My daughter was exactly the same as your daughter and she had started to turn her self a round we changed her needles as she had a needle phobia she went on to safegard needles they are the same as the nursing community use . could your daughter be the same ? My daughter did get the pump and was doing great for 6months then she couldn't be bothered she just put up the dose of her background inserlin to compensate her sugars . but because it's only Nov rapid inserlin she used to become very poorly quickly . it won't be the quick fix if anyone that goes on the pump isn't willing to do the work . They is a course the diabetic team can offer to people carb counting it's called dafney it goes through everything it may help to get your daughter on that course .
    Sadly my daughter passed away on the 3rd may 2016 due to ketoacidouses she had been poorly over the wkend but she never told me how bad she was as she was up at university and didn't want to worry me .
    The day my daughter passed away I received a message saying she had got her sugars and ketone under control but she had a killer headache and was projectile vomiting she mushed not have put the canection to KDA but sadly I tried to ring my girl with in 10mins of that massage and never got hold of her .
    I don't want to frighten you as like you me and Zowie had a great relationship but always argued about her diabetes .
     
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  13. monski

    monski Type 1 · Member

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    In about 20yrs at a push, your daughter will have a heart attack. Her eyesight will fail and she will have severe nerve damage. All from constant high blood sugars. I know this because it happened to me. I'm now 43 and lucky to be alive.
     
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  14. tim2000s

    tim2000s Type 1 · Expert
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    Hi @EdieLou , I don't know where in the country you are, but would it help for your daughter to meet other Type 1s that are managing with the condition successfully, to show her that she isn't alone and the only person with it, and that there are many of us out there?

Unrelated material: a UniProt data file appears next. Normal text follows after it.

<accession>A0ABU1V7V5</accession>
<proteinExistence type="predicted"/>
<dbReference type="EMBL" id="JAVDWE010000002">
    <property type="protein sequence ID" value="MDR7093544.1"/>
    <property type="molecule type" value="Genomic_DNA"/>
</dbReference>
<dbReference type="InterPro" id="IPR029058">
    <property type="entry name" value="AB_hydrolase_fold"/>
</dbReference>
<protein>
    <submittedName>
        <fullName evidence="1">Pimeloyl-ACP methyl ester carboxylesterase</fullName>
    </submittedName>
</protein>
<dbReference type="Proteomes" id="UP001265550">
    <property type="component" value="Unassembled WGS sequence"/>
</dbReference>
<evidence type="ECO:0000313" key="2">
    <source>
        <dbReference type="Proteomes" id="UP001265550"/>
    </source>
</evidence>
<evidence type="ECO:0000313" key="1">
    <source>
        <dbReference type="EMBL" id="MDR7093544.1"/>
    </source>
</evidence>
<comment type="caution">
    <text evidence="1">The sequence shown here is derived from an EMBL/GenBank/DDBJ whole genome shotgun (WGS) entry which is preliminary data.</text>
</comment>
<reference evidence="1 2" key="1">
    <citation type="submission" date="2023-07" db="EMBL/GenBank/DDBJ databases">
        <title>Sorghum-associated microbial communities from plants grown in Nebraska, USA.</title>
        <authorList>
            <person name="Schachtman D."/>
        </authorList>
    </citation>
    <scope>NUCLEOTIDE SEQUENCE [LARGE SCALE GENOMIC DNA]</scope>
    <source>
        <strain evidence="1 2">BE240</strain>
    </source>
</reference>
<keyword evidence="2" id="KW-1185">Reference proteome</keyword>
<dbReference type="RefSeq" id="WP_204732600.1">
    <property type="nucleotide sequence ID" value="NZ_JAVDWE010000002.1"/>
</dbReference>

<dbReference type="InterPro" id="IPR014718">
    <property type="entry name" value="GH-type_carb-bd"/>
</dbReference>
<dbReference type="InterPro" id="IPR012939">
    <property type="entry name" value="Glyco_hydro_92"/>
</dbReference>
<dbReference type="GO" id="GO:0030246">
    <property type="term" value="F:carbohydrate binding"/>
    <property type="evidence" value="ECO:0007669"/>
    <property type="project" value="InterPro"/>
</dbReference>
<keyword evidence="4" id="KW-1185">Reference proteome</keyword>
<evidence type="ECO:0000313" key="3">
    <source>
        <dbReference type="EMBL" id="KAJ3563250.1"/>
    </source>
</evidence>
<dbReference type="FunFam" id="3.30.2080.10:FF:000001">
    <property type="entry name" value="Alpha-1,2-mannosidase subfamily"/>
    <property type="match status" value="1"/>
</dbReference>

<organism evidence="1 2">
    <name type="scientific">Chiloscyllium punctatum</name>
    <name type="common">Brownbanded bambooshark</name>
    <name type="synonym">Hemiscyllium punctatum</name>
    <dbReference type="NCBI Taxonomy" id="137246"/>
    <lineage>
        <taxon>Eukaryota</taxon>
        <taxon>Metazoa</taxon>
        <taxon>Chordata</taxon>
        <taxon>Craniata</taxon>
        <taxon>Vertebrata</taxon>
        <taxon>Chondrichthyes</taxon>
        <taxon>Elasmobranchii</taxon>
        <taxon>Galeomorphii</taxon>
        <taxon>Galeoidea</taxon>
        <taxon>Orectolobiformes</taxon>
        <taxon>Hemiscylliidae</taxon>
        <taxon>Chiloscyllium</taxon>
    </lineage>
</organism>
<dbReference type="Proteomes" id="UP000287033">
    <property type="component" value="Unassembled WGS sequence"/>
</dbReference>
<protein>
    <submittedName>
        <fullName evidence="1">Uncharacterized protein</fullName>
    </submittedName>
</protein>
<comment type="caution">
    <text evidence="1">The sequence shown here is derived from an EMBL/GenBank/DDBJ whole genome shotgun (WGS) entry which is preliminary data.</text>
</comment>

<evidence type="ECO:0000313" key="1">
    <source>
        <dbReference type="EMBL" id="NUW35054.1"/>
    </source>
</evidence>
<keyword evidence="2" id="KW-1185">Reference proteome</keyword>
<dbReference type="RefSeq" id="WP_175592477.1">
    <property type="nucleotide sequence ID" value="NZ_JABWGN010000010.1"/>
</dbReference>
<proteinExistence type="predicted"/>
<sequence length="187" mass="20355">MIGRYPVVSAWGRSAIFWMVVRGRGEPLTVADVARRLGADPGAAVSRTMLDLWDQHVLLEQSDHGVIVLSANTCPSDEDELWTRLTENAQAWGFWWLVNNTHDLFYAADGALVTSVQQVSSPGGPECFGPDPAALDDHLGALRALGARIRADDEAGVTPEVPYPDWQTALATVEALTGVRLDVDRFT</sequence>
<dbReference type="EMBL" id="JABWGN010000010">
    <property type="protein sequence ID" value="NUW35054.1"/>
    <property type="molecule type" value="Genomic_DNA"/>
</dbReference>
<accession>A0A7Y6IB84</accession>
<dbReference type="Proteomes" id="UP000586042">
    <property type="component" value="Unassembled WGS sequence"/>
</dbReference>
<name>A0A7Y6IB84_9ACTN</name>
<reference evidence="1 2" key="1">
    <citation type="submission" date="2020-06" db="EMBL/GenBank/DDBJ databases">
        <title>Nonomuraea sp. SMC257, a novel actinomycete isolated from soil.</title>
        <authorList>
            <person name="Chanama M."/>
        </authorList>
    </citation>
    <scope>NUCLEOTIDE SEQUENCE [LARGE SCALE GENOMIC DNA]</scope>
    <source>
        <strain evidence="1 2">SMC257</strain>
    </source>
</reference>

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  15. Freema

    Freema Type 2 · Expert

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    oh how terribly bad so sad for your loss so sad ..
     
  16. Robinredbreast

    Robinredbreast Type 1 · Oracle

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    I am so, so sorry for your loss, to lose a child must be one of the worse feelings in the world :( I just want to give you a big hug. Please accept my heartfelt condolences.
    Take care X
     
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  17. Robinredbreast

    Robinredbreast Type 1 · Oracle

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  18. GrantGam

    GrantGam Type 1 · Well-Known Member

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    @EdieLou, if your daughter could meet other T1's in person as @tim2000s has suggested then it will indeed give her reassurance that she's not the only one struggling with the condition.